Fire by Kristin Cashore

Seeing as I loved Graceling, I was a twitchy wreck till I got my hands on Fire, the companion book.  If you’re wondering (as I was) as to what a companion book is: it’s kinda sorta related to the first, but not a prequel or sequel; the books are essentially independent of each other, but work nicely together (like  real companionship, eh?)

Fire is a human monster whose great and terrible beauty makes most men into dribbling idiots. Much of her allure is to do with her hair–a multi-hued crimson mane she covers  up  (cutting does not help, as it grows back within the hour). Fire has the ability to read and  influence minds, but she’s scared and ashamed of her power,  believing that her skills amount to trespass. And then, when war seems imminent, she must decide whether or not to use her powers to save the kingdom she lives in.

I found the central conceit of equating excessive beauty with  monstrosity so interesting.  Of course, my first thought was of the trope of beautiful women as dangerous objects causing men to risk life and limb and sanity. It’s a notion that pervades every culture–think of Helen of Troy or Sita or Mata Hari (of course, men tend to be absolved of blame for their actions in such scenarios).  Also, a woman’s hair has always been viewed as a device to seduce and ensnare men, which is why hats are worn in churches and Hindu widows, not long ago,  were required to shave their heads bald. So having Fire’s beauty so explicitly related to this feminist issue made me very excited as to Cashore’s plans for Fire.

Sadly, my excitement was interred by the fourth chapter. The main impression I have of Fire is that it was written in a rush. There are some brilliant ideas, some beautiful writing, but the book itself is bit inchoate.  Many themes–rape, illegitimacy, the imperative to procreate–are touched upon but not explored in enough depth, and after finishing the book, I felt Cashore hadn’t done justice to either her intelligence or skills in the  execution of her ideas.


I had three main issues with Fire.  First, the lack of character development for anyone but Fire. There’s  a huge cast of mostly unmemorable secondary characters–fathers, brothers, guards, illegitimate children, and animals. (Fire’s romantic interest Brigan, who is written flatter than a pancake, unfortunately falls into this category. ) And I didn’t find Fire all that appealing. Her self-doubt comes across as myopia, and her bravery seems more like sacrificial do-gooding designed to make the readers love her. For a monster, Fire is a lot like an EMO girl,  with a whiff of talk-show confessional about her “I forgive myself”. Also, to my dismay,  Cashore did very little with the hair and seduction trope. When Fire finally stops hiding her beauty, she does it with the purpose of beguiling the enemy into revealing their secrets. Ho hum, here we go…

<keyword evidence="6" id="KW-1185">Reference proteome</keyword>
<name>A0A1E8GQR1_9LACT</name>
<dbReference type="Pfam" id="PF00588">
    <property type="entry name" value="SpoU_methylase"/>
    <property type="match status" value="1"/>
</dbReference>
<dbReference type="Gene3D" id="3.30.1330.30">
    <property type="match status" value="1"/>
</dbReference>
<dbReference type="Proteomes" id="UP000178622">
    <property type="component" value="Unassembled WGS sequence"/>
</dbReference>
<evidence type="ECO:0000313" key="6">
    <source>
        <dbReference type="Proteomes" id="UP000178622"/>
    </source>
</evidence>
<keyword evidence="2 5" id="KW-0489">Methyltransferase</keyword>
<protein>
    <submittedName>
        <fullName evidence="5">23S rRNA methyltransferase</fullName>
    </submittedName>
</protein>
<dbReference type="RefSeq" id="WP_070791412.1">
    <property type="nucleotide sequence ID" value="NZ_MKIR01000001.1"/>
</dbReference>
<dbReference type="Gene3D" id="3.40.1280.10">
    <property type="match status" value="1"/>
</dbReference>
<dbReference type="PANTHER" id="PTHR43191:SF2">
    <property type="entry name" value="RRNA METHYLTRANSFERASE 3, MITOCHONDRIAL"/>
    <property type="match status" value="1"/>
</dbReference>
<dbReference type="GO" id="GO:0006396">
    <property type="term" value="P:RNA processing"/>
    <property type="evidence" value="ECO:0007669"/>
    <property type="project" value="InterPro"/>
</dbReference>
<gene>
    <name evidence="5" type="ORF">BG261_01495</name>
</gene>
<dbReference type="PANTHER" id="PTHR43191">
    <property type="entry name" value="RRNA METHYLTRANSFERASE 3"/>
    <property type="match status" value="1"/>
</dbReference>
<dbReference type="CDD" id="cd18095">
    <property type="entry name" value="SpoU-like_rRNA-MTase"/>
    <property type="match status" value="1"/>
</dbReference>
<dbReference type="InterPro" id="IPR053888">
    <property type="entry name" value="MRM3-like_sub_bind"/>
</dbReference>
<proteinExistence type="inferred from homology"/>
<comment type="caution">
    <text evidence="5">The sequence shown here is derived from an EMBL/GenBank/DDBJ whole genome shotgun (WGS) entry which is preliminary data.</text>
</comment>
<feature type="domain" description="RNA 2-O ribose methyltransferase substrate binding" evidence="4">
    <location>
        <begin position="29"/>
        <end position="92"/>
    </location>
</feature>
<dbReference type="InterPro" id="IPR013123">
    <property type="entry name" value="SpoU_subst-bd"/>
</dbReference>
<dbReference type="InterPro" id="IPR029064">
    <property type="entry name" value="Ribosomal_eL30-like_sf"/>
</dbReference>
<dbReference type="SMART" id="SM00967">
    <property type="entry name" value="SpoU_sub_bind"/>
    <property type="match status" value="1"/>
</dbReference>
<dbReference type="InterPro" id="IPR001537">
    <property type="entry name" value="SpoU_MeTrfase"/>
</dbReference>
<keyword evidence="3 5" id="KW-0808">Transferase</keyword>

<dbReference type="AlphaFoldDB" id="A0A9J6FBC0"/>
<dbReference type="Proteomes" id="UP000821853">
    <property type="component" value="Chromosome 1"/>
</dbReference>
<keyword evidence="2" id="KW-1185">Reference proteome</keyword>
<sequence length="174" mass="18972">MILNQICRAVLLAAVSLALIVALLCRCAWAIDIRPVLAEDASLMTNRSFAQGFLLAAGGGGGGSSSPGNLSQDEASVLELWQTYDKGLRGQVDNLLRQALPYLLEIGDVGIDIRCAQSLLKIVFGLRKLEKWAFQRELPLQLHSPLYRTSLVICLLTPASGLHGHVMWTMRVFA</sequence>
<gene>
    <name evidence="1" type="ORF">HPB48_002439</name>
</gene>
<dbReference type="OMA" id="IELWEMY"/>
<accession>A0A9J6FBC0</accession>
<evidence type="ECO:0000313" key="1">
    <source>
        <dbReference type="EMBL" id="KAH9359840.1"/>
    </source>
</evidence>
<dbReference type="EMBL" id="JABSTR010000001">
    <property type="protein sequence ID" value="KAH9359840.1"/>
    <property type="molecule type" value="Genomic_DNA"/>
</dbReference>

And the romance, which is an essential part of this book, is a weak-kneed, weepy mess. Brigan is such an unmemorable character that I feel I air-kissed him at some party and then moved on; I actually had to look up the book to remember his name while writing this piece. Brigan doesn’t inhabit this book–he visits to show how brave and heroic he is, and then goes away somewhere to fight some more. The pacing of their relationship is so poor that I still don’t understand why he and Fire fell in love. Oh, and I hate that there’s a misunderstanding of the “keep away from my brother, monster” sort followed by  “I can’t help myself” love. I hate that Brigan falls in love with Fire when she is weeping in distress–she’s saved him from death, saved his army from being eaten by monster raptors, but somehow, she’s most lovable when she’s vulnerable?  Yuck. And then there’s lines like “I don’t want to love you if you’re only going to die,” [Fire] cried, burying her face in his arm. “I don’t love you. ” The restraint that made the romance in Graceling so powerful is grievously absent in Fire.

And the plotting was just meh. There’s a war, because there needs to be a war in such books,  you know? I feel as though Cashore needed a conflict to heighten Fire’s situation and plumped on war as an easy solution. There’s no attempt to make us acquainted with the perpetrators–it’s just a bunch of greedy kings with weird names who covet Brigan’s kingdom, and I frankly didn’t give a damn who won. I was also really irritated with the series of reveals towards the end of the book. The whole  raison d’être of a reveal is that it makes the reader re-look at everything she believed about the prior narrative; a reveal that causes no shift in the reader’s perceptions of the characters’ behaviors and actions is redundant. The last third of Fire, IMO, was peppered with pointless reveals. Graceling was a character-driven story, but Fire relies on plot twists for most of its momentum.


As I said earlier, there is much that is good about the book, notably some really skilled prose,  and I’m still a Cashore fanwoman.  I won’t be revisiting Fire though; I’m pinning my hopes instead on the third installment–Bitterblue,  out in 2011. Bring back the magic, please!

Note: The only character from Graceling who appears in Fire is Leck, and a child Leck at that, and only peripherally. The book doesn’t have any other connections to Graceling, apart from a brief mention of the Seven Kingdoms, so if you are looking for more Katsa, you’ll have to wait for Bitterblue.